Meth in the news 

Drug War

The vice president of Montana’s dominant newspaper publisher is now chairman of the state’s largest advertiser, following the Nov. 16 announcement that Michael Gulledge, vice president of Lee Enterprises and publisher of the Billings Gazette, has been appointed chairman of the Montana Meth Project (MMP).

Billionaire founder Tom Siebel, who launched the MMP in September 2005 as an aggressive statewide media campaign that graphically depicts the consequences of teenage methamphetamine use, announced the leadership change at a state capitol ceremony.

“It’s an honor to serve as chairman of an organization that has developed such an effective and impactful program,” said Gulledge, who’s served on the MMP’s advisory board since its inception. “The Project has done much for Montana’s fight against methamphetamine in a short time.”

Siebel also announced the launch of a $5 million matching grant from the Thomas and Stacey Siebel Foundation to kick off a major capital campaign that will match private and corporate donations in an effort to steer the project toward self-sustainability. He said maintaining the program will cost about $6 million a year, including $2 million in state funding and $2 million in federal funds annually, and that public funding won’t affect the campaign’s graphic approach. Meanwhile, Gov. Schweitzer’s newly proposed budget includes $1 million for a media prevention campaign “such as the Montana Meth Project” and Sen. Max Baucus says he’ll work to secure federal dollars.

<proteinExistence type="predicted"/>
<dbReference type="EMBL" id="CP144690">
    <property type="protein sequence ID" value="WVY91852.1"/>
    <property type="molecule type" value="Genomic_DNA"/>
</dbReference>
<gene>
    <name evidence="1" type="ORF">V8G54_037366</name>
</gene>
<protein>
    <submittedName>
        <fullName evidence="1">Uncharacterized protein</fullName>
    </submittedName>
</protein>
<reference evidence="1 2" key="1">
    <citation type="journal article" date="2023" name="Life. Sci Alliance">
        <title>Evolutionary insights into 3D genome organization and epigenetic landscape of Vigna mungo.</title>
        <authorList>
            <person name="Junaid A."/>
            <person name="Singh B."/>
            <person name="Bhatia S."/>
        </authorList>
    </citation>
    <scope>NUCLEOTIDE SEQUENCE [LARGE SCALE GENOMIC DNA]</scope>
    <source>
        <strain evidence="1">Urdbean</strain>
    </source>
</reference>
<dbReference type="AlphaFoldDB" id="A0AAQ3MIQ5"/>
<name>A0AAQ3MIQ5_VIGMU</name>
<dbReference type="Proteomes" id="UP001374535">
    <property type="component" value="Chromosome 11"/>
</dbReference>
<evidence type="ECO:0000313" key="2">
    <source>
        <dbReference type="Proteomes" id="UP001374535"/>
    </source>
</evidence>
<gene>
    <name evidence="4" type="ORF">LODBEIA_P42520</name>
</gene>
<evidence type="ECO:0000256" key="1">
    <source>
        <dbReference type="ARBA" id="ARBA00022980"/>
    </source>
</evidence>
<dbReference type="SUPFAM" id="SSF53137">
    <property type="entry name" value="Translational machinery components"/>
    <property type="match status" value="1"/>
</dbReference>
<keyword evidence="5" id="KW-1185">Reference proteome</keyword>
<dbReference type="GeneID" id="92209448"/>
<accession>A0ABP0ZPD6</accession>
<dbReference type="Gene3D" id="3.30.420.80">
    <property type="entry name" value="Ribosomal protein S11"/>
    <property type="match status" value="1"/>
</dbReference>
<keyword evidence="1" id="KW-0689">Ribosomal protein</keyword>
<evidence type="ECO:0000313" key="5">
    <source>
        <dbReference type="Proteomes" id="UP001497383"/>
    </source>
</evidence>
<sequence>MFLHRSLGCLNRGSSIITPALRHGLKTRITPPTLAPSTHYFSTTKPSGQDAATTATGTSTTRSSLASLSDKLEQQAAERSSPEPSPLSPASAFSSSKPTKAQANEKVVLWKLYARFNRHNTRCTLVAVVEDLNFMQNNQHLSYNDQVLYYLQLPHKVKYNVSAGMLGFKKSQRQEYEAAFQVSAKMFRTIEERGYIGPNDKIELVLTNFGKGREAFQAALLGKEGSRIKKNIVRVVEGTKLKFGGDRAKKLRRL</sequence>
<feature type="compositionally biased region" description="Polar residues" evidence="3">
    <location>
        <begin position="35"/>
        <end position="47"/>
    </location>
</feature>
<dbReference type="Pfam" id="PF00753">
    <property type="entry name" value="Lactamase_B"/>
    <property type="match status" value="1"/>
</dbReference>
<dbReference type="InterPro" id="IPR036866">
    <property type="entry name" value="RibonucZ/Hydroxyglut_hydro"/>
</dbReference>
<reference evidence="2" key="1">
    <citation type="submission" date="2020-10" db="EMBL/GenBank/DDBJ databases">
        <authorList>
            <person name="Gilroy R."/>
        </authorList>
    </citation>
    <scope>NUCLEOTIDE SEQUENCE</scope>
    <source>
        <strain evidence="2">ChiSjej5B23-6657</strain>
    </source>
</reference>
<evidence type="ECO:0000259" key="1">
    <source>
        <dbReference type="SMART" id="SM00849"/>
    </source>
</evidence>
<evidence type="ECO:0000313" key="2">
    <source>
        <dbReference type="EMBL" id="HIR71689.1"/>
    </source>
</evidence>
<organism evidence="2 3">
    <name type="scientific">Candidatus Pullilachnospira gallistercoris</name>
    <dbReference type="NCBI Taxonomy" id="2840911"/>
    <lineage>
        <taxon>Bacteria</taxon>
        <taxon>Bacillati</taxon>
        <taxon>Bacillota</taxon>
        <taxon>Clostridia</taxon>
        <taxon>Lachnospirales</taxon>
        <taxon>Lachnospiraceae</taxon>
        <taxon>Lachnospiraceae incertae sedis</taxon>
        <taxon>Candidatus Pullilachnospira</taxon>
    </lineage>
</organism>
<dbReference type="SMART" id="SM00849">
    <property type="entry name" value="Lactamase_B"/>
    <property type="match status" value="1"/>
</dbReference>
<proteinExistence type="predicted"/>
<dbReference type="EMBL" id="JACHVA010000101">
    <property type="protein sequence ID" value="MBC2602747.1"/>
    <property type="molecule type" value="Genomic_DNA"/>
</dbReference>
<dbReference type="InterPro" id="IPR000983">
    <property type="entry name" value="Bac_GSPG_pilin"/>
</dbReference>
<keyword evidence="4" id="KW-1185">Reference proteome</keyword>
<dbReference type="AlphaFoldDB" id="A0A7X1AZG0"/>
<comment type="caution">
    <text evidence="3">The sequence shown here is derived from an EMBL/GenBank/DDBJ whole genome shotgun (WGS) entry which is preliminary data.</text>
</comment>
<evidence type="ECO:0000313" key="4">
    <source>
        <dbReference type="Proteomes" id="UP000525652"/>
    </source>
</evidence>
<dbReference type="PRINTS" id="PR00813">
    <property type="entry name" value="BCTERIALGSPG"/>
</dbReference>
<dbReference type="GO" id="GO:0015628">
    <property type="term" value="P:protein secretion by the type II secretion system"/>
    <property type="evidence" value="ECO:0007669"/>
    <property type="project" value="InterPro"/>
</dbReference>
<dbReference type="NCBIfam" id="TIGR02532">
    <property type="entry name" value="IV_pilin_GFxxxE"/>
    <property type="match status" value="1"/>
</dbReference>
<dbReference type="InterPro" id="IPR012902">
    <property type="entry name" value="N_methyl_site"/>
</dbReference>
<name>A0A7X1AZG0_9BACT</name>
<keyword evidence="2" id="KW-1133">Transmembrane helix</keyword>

The MMP’s approach has garnered widespread media attention and acclaim from many of Montana’s elected officials, though some drug prevention experts worry the lurid ads mimic other unsuccessful anti-drug campaigns.

Peg Shea, the Missoula-based director of the MMP, says besides bringing on a new leader and launching an ambitious fund-raising campaign, the MMP will unveil its third round of ads and a new attitudes survey to gauge the campaign’s impacts in early 2007.

“It’s the perfect time for us to really own this as a group of Montanans and to see if we’re willing to move forward and sustain this,” Shea says.

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